It should be noted that, as with any polymer upper, you should only be hand tightening the barrel nut or forend. Do not use a wrench or you will strip the upper receiver threads. The Black Rain Ordnance Forend has a proprietary patent pending barrel nut that is designed to be easily tuned to deliver a gapless upper to forend fit. I recommend adding a free float forend as it did improve accuracy and also allowed the front sight issue to be corrected. I had the Black Rain forend waiting for a project, but I am sure you could find a used tube at a gun show for cheap.


If you have shot any .22LR converted or versioned AR-15 fed by Black Dog compatible magazines, then you know how this one works. Unpack the Chiappa M4-22 upper and pin it to your existing lower AR-15 spec receiver, insert a loaded Black Dog compatible magazine, pull back on the charging handle, and start shooting. The forward assist is just for show and does not “assist” the bolt in any way.


As with all similar style .22LR uppers and conversions, the bolt release does nothing. Instead, the magazine follower holds the bolt back after the last shot. Pull the now empty magazine out and the bolt slips closed, pop in a fresh mag, rack the charging handle and you are back in business just like you would with a Ruger 10/22. This is a variance from the normal drop mag, insert mag, hit bolt release, and start shooting manual of arms for AR-15, but it is the compromise of these types of .22LR uppers and conversions.


I mounted my Chiappa M4-22 to a variety of lowers, including the custom Double Star lower shown, as well as my Barnes Precision lower. All worked perfectly without an issue. The one magazine included goes empty really fast, so I picked up an assortment of Black Dog magazines that I can also use with my drop-in conversions or any other Black Dog compatible .22LR upper I may pick up.

Accuracy and Final Thoughts

With the exception of the misaligned front sight, the upper shoots extremely consistently delivering 1” 25 yard groups off the rest with open sights and a few .6” 25 yard groups with a scope on 5X and after I added the free float tube. Keeping in mind this is a complete .22 upper for far less than the $350 MSRP, it is not going to deliver match grade groupings. However 1” groups are more than acceptable for this type of .22, and the scoped .6” groups show that this upper can be far from just a plinker.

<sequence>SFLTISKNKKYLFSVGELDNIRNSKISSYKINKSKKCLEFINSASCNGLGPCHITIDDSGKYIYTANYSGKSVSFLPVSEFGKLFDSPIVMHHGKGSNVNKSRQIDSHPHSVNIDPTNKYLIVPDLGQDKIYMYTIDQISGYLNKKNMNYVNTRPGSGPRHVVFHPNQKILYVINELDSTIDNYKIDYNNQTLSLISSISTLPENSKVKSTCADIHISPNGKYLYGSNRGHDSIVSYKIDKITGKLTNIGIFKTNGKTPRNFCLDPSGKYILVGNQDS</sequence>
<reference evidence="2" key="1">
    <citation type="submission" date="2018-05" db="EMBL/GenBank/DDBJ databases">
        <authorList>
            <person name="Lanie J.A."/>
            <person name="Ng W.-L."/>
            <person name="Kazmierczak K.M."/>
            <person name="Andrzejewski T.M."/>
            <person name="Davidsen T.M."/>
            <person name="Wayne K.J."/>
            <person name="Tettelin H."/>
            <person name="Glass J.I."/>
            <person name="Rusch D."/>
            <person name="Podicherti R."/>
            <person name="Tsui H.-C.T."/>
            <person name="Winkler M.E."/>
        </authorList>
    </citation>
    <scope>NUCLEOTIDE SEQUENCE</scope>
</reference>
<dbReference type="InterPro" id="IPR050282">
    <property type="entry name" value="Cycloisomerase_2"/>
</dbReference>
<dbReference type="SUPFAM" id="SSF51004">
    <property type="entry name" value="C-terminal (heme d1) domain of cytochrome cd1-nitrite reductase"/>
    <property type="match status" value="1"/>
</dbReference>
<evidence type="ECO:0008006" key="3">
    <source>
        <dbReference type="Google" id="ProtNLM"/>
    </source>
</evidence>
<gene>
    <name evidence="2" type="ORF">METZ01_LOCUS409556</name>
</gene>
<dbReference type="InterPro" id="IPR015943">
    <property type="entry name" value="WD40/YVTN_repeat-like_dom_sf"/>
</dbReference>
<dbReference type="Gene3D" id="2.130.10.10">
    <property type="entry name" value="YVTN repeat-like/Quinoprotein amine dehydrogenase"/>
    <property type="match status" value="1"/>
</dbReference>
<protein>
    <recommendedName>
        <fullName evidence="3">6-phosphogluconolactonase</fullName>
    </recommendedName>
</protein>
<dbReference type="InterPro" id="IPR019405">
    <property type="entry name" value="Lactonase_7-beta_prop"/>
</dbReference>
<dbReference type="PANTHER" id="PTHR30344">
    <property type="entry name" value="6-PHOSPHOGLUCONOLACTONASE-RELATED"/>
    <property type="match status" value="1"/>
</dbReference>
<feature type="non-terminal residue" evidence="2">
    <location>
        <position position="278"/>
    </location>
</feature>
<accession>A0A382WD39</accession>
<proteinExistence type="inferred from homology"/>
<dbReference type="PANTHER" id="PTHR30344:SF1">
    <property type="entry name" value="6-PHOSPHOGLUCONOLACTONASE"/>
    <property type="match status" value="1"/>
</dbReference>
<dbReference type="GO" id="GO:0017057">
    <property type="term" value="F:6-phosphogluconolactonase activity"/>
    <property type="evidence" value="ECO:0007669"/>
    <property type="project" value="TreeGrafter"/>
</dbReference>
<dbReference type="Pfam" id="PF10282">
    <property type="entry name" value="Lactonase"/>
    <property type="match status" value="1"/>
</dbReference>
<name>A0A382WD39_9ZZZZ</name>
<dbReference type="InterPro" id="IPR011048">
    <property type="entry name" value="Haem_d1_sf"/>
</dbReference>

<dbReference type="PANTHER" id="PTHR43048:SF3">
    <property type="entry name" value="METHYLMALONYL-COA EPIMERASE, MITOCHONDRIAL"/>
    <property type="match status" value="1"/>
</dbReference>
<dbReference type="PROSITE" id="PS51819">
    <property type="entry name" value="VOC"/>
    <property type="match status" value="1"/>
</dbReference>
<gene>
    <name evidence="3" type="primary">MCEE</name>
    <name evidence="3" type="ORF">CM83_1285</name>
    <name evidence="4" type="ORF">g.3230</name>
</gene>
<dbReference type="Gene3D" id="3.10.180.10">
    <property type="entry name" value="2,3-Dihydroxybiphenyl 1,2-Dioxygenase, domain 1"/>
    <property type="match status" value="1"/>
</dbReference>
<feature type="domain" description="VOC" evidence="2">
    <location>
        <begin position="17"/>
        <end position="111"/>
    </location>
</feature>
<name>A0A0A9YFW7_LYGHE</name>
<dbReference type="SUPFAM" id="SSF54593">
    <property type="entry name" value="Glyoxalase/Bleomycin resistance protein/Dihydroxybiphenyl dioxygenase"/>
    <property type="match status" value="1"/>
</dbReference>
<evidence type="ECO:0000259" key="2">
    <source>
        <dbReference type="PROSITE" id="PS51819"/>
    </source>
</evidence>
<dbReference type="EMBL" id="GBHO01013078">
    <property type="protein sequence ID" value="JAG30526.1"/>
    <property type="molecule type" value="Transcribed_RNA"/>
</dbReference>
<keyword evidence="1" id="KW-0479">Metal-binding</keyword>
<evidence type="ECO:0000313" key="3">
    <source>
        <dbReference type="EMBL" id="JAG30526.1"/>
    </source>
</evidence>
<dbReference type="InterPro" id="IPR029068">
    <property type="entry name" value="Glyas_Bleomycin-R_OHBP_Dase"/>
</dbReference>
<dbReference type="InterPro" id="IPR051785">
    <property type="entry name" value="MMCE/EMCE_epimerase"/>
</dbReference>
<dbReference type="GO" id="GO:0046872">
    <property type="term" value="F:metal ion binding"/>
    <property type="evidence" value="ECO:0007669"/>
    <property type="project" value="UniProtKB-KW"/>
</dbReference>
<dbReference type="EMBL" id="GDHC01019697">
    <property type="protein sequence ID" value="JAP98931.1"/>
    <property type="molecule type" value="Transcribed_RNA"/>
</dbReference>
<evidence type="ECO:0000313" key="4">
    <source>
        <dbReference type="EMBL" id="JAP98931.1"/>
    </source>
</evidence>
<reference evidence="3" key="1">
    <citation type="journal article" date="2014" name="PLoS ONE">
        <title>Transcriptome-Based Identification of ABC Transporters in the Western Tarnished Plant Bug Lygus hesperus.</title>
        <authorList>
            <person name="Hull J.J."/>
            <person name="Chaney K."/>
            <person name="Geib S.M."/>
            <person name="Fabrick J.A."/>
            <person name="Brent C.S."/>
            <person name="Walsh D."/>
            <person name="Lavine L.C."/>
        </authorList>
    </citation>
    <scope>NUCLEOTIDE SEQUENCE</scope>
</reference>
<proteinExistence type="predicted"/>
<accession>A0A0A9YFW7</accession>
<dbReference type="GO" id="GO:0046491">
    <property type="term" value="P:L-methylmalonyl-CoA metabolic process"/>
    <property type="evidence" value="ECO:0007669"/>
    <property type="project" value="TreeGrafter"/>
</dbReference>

Some of the picky shooters will not be exceptionally excited over the least expensive dedicated .22LR upper on the market with non-threaded barrel, a front sight out of whack, and a polymer upper receiver, but it does exactly what Chiappa designed it to do. It may sacrifice a few features, but I think they choose wisely to assure cost cuts did not impact accuracy or reliability.

Street prices range from $250-$300, which is money well spent. On my best day I can find .223 ammo at $0.30 a round ($5.99/20), which is $29.95 per 100 rounds. For same $30, I can pick up around 600 rounds of my standard go-to Winchester 333 boxed ammo. That same 600 rounds of shooting in .223 would cost me around $180, so for every 600 rounds of .22LR I shoot instead of .223, I am saving about $150. That means dedicated .22LR uppers pay for themselves in a hurry if you like to shoot a lot.

From a survival rifle perspective or if you are a one gun AR-15 family, there are a ton of advantages to having a dedicated .22 upper. It is an inexpensive shooting training tool for the skilled and unskilled, and it converts your favorite AR into an accurate small game hunting platform. The end result is a really versatile kit that can provide both defense and hunting. Though the Chiappa M4-22 may be a budget dedicated .22LR upper, it performs as well as any standard .22 I have shot and will pay for itself in a only a couple afternoons of plinking and training. This is a good investment for any AR owner, and if you want to get fancy, you can even add a nice free-float forend like the Black Rain Ordnance Quadrail pictured below.



  • SKU: ATIM42228
  • Includes: Upper & one 28-round magazine
  • Barrel: 16.125”, 1:16 “ twist, 6-groove
  • Weight: 3.68lbs
  • MSRP: $349.95
  • Street: $249-$300
Avatar Author ID 50 - 369255317

By Major Pandemic – Is the editor at large of which features hundreds of deep product reviews. No my name is not Pandemic, nor am I a Major, I am but a mortal being, using my freedom, intelligence, and available resources provided in this great free nation to survive another day. Hopefully I can help you get smarter and live longer and enjoy the outdoor more comfortably and more safely.-

Read More